VOL. 1, NO.

1, JULY 2010

ISSN 2079-8407

Journal of Emerging Trends in Computing and Information Sciences
©2009-2010 CIS Journal. All rights reserved. http://www.cisjournal.org

Reliable Job Scheduler using RFOH in Grid Computing
Leyli Mohammad Khanli
Dept. of Computer Science, Tabriz University Tabriz, Iran l-khanli@Tabrizu.ac.ir

Maryam Etminan Far
Dept. of Computer Engineering, Tabriz Branch, Islamic Azad University Tabriz, Iran m.etminanfar@iaut.ac.ir

Ali Ghaffari
Dept. of Computer Engineering, Tabriz Branch, Islamic Azad University Tabriz, Iran HUTa.ghaffari@iaut.ac.irH

ABSTRACT Distributed and dynamic nature of Grids causes the probability of failure is great in such systems. So fault tolerance has become a crucial area in computational Grid. In this paper, we propose a new Genetic Algorithm that used RFOH for having reliable job scheduling in computational Grid. This strategy maintains the fault occurrence history of resources in Grid Information Server (GIS). Genetic Algorithm with RFOH finds a near optimal solution for the problem. Furthermore, it increases the percentage of jobs executed within specified deadline. The simulation results demonstrate that proposed strategy decreases the probability of failure and therefore increases reliability. Also it reduces total execution time of jobs. So we will have a combination of reliability and user satisfaction.
Keywords: Grid Computing; Reliability; RFOH; Job Scheduling; Genetic Algorithm; Fault Tolerance

1. INTRODUCTION Computer scientists in the mid-1990s began exploring the design and development of an analogous infrastructure called the computational power Grid [1, 2]. A Grid is a type of parallel and distributed system that enables the sharing, selection, and aggregation of geographically distributed autonomous and heterogeneous resources dynamically at runtime, depending on their availability, capability, performance, cost, and users' quality-of-service requirements [3]. Resources can be computers, memories, instruments (such as telescope), software applications, and data that all are connected through the Internet. In Grid environments, there are many jobs to schedule for parallel execution on this system. Since that scheduling problem is a NP-Hard problem, we can use evolutionary algorithms to solve it. Among these algorithms, genetic Algorithm (GA) is more usual which is used in this paper. GA is a global search technique, which maintains a pool of potential solutions called Chromosome [4]. The GA produces new solutions through combining the good features of existing solutions randomly. In this algorithm, there is an operation named Crossover operation for global searches through the solution space by randomly exchanging portions of two chromosomes. Another important local search operator is Mutation, which works by randomly changing one of the genes in a chromosome. The whole process is repeated number of times, called generations or iterations. Typically, the probability of a failure is higher in the grid computing than in a traditional parallel computing [5, 6] and the failure of resources affects job execution fatally. Therefore, a fault tolerance service is essential in

computational grids [5]. One of important goals in distributed systems such as Grid is to construct the system in such a way that it can automatically recover from error without serious decreasing of system performance. For having reliable and thereupon fault tolerant job scheduling in the Grid, we propose a new strategy. In this strategy, Resource Fault Occurrence History (RFOH) information is used in GA. Hence this causes achieving a suitable solution for scheduling problem, which has reliability too. The reason is that we try to reduce the selection probability of resources with more fault occurrence history. Rest of paper is organized as following: Section 2 contains the description of the related work. In section 3, proposed strategy is described. Section 4 discusses the simulation results and finally Section 5 concludes the paper. 2. RELATED WORK The probability of a failure in large-scale Grids is much greater than traditional parallel systems [5, 6]. Thus, Grid system should be able to identify and manage faults and support reliable execution of jobs. Grid System failure handling techniques are classified as task-level and workflow-level [7]. Task-level techniques mask the effects of the execution failure of tasks in the Grid system, while workflow-level techniques manipulate the system structure such as execution flow to deal with erroneous conditions. Checkpoint technique is one of the task-level techniques. This technique moves failed tasks transparently to other resources, so that the task can continue its execution from the point of failure [8]. In [8] with using GA, a solution was proposed for allocating jobs to resources by Grid scheduler. Also for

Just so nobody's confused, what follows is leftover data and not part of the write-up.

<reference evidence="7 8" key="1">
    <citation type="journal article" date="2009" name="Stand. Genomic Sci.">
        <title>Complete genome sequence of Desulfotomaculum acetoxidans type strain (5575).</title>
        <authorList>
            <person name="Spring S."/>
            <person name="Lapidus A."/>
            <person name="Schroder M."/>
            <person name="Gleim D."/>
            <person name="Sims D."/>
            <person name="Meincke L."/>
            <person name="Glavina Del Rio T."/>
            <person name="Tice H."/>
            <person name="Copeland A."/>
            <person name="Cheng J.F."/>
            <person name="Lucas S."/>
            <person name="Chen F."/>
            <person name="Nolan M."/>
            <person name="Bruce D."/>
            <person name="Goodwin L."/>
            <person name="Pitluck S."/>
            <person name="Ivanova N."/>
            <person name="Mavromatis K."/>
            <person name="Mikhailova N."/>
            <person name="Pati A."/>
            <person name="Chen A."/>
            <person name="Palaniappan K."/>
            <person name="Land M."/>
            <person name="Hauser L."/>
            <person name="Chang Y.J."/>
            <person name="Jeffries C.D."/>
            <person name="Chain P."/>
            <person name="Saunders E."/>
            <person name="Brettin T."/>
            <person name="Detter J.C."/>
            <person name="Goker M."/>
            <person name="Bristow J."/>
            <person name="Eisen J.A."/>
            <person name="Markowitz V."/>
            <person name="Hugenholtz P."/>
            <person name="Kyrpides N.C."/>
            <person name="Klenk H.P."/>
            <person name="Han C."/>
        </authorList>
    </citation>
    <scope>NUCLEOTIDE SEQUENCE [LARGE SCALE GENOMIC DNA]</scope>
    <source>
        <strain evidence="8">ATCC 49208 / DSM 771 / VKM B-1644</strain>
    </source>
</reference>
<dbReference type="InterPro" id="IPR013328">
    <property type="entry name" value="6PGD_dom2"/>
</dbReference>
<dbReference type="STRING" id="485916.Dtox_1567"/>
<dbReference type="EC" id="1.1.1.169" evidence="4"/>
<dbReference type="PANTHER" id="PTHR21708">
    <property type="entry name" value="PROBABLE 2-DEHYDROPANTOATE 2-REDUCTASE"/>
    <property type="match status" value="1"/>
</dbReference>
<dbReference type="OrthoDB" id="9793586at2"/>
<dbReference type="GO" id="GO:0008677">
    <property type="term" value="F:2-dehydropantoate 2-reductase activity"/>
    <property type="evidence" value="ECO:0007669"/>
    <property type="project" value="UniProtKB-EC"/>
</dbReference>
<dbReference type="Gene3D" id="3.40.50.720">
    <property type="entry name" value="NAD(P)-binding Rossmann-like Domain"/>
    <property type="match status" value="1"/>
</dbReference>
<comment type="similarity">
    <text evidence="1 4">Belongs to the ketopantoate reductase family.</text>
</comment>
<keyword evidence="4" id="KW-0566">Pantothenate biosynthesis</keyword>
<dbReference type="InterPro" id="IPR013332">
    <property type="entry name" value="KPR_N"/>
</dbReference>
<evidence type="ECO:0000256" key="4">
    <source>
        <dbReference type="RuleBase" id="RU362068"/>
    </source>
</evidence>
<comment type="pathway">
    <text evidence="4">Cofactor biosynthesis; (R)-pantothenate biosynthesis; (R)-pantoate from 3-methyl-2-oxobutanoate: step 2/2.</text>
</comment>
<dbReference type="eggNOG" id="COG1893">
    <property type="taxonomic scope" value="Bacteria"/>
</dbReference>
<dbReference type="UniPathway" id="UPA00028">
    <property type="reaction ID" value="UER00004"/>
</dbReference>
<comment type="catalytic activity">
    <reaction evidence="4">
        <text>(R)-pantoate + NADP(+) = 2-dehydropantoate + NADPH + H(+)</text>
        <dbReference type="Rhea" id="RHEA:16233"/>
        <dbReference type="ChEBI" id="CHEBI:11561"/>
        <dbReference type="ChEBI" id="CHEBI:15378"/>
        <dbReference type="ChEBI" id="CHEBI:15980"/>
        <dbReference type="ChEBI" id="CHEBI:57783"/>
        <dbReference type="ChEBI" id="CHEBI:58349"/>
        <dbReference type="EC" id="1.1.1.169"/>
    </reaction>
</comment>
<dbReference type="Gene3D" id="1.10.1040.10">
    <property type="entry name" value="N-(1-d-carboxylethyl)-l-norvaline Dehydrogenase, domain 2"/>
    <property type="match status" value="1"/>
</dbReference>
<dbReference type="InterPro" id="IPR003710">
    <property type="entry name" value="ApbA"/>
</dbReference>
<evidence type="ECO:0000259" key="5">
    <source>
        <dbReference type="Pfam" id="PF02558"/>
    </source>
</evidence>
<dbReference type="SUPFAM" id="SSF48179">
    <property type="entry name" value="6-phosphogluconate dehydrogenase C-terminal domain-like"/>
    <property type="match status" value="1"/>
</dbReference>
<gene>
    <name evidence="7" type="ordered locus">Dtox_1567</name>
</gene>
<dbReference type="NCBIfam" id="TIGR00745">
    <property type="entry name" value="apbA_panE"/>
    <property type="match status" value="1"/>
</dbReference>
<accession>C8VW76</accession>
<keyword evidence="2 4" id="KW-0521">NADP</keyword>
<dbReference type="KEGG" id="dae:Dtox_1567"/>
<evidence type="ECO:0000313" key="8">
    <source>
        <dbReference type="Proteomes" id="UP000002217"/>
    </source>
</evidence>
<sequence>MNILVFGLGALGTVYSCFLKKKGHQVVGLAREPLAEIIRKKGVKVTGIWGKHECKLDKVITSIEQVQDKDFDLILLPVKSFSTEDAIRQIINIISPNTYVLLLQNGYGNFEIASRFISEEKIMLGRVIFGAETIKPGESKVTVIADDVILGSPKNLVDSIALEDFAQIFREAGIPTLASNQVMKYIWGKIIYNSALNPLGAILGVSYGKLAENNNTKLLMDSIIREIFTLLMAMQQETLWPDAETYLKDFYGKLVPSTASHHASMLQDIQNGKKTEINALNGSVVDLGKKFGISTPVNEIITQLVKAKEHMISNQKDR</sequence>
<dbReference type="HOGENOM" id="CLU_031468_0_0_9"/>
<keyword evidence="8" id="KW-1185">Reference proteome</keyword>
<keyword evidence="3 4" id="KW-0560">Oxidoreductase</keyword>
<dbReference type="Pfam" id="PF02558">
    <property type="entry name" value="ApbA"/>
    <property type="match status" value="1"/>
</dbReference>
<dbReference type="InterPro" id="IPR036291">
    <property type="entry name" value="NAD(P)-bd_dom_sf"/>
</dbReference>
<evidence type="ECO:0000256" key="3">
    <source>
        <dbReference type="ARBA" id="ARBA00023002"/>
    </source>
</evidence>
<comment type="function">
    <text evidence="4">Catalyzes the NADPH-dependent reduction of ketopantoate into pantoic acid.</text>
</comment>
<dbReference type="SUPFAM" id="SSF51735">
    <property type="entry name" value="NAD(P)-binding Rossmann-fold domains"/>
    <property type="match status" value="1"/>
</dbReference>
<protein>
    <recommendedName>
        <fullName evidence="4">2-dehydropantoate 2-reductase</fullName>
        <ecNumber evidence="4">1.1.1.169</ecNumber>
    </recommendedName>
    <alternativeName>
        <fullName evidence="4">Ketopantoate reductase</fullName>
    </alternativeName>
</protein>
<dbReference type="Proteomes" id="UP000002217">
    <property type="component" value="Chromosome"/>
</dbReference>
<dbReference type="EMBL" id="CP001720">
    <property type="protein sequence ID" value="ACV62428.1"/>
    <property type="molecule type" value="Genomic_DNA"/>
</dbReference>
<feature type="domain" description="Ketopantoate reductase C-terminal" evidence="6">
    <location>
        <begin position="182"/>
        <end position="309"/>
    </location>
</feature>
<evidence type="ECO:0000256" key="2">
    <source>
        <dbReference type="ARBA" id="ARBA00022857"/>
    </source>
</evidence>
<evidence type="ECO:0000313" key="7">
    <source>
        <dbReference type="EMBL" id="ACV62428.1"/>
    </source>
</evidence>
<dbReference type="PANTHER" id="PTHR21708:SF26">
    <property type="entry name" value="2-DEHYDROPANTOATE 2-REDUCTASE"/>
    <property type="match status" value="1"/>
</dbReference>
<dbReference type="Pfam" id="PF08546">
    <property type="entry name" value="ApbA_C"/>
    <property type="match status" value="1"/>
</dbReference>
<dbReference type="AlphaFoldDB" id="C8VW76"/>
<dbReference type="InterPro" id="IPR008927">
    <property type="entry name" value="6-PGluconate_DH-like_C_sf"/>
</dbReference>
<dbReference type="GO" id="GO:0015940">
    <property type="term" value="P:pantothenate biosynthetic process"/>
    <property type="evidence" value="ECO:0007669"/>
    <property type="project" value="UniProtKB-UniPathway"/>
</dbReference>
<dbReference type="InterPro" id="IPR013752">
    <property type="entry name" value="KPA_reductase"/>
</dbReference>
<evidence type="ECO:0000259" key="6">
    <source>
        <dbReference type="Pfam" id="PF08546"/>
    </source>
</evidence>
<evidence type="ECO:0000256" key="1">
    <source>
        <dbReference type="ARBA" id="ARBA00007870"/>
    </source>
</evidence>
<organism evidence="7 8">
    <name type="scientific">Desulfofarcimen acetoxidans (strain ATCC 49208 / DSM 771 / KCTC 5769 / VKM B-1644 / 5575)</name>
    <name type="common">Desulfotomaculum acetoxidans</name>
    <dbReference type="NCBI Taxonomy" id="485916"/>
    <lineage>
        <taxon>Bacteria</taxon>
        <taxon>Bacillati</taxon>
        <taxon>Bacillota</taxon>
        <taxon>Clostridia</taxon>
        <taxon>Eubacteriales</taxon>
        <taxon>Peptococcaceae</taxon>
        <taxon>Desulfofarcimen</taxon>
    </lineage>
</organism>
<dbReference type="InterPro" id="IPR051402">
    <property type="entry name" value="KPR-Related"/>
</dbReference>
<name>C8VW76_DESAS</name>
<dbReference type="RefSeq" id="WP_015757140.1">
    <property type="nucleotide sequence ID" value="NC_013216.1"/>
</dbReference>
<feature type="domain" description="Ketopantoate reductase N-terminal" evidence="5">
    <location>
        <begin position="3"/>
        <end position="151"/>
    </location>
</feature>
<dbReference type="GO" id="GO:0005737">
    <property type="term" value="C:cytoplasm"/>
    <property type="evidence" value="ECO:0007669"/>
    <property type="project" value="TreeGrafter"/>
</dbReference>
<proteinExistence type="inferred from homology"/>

VOL. 1, NO. 1, JULY 2010

ISSN 2079-8407

Journal of Emerging Trends in Computing and Information Sciences
©2009-2010 CIS Journal. All rights reserved. http://www.cisjournal.org

having fault tolerant job scheduling, Checkpoint technique was used. But RFOH information wasn’t considered as what we used in our strategy. In [6] the history of the fault occurrence of resource is maintained in GIS. Whenever a resource broker has a job to schedule it uses this information from GIS and depending on this information, it uses different intensity of Check pointing considering that resources have different tendency towards fault. In that way, only quality of Check pointing is discussed and there is no attention to the type of scheduling. But, we used this information in other format within GA for having reliable and thereupon fault tolerant job scheduler. In this paper, we use RFOH information in GA. doing this; we can reduce the selection probability of the resources with more fault occurrence history. Therefore we have a reliable scheduling and kind of fault tolerance. Further we could have user satisfaction in job scheduling, too. Hence we have a combination of reliability and user satisfaction. 3. OUR NEW APPROACH According to Fig. 1, our proposed strategy consists of three components: (a) Fault Detector, (b) RFOH Storage, and (c) Job Scheduler. Each of these components is explained at following.